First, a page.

Gerard Siggins series of books, Rugby Spirit, are proving very popular with students in Elements and Rudiments for a number of reasons: rugby, boarding school, historical figures and the supernatural. The language is accessible and they are relatively short and so particularly appealing for the more reluctant readers.
Yesterday (Tuesday 14th March), the students met Siggins in the James Joyce Library, where he revealed the background to his book series. ‘Write about what you know’ was what Ger was told as a child by his inspirational primary school teacher and he has applied this sound advice to his writing ever since.
Lansdowne Road rugby ground was his playground as a child – a time when security guards not to mention health and safety did not feature! His interest in history also became source material for his books. The ghost – the element of novelty in such a series – is that of Brian Hanrahan, who died of injuries sustained during a scrum at a game in Lansdowne, at a time when the laws of the game were quite different to now.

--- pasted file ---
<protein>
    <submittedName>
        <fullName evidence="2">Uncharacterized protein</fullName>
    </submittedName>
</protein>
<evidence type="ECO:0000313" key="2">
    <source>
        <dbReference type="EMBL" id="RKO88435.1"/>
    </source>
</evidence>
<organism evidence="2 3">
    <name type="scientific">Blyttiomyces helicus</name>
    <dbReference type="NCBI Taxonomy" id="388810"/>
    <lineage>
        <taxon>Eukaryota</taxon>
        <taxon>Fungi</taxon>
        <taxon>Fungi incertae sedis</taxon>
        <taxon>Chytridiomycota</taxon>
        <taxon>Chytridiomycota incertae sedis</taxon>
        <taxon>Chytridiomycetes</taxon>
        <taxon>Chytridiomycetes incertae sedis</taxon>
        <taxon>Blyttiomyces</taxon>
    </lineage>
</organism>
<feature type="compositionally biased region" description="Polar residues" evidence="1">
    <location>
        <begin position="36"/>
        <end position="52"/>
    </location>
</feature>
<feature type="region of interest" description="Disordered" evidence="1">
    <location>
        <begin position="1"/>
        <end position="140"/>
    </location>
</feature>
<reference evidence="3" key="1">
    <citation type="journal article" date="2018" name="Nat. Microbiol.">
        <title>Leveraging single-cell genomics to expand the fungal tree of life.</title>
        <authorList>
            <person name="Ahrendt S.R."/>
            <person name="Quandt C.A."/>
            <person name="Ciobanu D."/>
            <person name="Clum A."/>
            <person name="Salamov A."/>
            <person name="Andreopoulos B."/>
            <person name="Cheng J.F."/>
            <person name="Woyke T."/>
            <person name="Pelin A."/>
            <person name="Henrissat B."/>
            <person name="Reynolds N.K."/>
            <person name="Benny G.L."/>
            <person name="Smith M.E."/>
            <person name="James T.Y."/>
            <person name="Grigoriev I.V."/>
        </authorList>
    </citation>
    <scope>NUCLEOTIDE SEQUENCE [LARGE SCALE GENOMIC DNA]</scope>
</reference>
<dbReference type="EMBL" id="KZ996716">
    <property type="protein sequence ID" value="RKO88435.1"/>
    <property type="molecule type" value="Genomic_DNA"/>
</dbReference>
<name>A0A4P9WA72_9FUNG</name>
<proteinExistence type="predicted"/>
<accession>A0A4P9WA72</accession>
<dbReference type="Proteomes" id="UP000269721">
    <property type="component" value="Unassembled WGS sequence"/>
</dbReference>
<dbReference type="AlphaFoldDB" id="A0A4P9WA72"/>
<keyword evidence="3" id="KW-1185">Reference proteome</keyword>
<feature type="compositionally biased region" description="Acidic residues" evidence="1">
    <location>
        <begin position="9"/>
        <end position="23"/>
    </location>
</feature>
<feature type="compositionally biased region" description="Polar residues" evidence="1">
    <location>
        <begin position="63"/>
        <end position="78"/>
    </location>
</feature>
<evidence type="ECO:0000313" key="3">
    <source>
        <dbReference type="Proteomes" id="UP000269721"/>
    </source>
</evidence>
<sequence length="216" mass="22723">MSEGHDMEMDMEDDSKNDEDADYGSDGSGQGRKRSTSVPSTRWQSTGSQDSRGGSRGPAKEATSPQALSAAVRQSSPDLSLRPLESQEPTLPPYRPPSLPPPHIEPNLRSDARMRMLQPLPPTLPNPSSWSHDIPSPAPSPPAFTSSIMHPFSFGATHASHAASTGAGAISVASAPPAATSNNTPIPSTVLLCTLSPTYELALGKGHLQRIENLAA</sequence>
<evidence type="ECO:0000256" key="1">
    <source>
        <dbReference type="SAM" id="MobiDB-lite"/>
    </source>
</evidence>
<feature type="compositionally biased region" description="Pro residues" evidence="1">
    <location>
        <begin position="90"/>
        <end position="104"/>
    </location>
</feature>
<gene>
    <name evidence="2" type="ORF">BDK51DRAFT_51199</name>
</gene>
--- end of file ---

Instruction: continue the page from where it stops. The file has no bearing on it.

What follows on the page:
Hanrahan was truly a Lansdowne fatality, but it’s only one. Throughout the series he mentors the young Eoin Madden as he progresses through his first couple of years at boarding school where he is introduced to the game and a number of interesting figures from the past, such as Dave Gallaher from Ramelton, Co. Donegal, who was the original All Black captain.
Siggins has captured the world of school rugby in his series while also introducing readers to interesting men of the past, some perhaps better known than others but all fascinating.
And he has certainly created a fan base in Clongowes.
Jane O’Loughlin, Librarian